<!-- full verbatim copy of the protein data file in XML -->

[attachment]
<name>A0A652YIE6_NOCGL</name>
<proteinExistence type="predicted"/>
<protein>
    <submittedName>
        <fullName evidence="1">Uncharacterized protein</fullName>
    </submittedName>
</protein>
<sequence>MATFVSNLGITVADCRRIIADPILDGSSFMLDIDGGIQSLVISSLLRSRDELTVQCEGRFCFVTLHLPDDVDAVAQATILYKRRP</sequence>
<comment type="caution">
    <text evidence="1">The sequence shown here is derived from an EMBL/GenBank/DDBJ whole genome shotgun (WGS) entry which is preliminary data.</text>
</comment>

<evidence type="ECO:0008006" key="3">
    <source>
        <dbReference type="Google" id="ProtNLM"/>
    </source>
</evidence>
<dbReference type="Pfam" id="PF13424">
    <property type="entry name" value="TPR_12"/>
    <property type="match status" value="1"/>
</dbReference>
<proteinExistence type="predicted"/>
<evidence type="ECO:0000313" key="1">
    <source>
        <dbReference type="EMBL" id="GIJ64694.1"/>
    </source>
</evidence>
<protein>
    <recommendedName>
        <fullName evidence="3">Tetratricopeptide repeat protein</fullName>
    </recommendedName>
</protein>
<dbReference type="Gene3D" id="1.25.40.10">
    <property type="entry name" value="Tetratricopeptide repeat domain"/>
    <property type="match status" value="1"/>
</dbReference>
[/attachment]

<name>A0A652YIE6_NOCGL</name>
<proteinExistence type="predicted"/>
<protein>
    <submittedName>
        <fullName evidence="1">Uncharacterized protein</fullName>
    </submittedName>
</protein>
<sequence>MATFVSNLGITVADCRRIIADPILDGSSFMLDIDGGIQSLVISSLLRSRDELTVQCEGRFCFVTLHLPDDVDAVAQATILYKRRP</sequence>
<comment type="caution">
    <text evidence="1">The sequence shown here is derived from an EMBL/GenBank/DDBJ whole genome shotgun (WGS) entry which is preliminary data.</text>
</comment>

<evidence type="ECO:0008006" key="3">
    <source>
        <dbReference type="Google" id="ProtNLM"/>
    </source>
</evidence>
<dbReference type="Pfam" id="PF13424">
    <property type="entry name" value="TPR_12"/>
    <property type="match status" value="1"/>
</dbReference>
<proteinExistence type="predicted"/>
<evidence type="ECO:0000313" key="1">
    <source>
        <dbReference type="EMBL" id="GIJ64694.1"/>
    </source>
</evidence>
<protein>
    <recommendedName>
        <fullName evidence="3">Tetratricopeptide repeat protein</fullName>
    </recommendedName>
</protein>
<dbReference type="Gene3D" id="1.25.40.10">
    <property type="entry name" value="Tetratricopeptide repeat domain"/>
    <property type="match status" value="1"/>
</dbReference>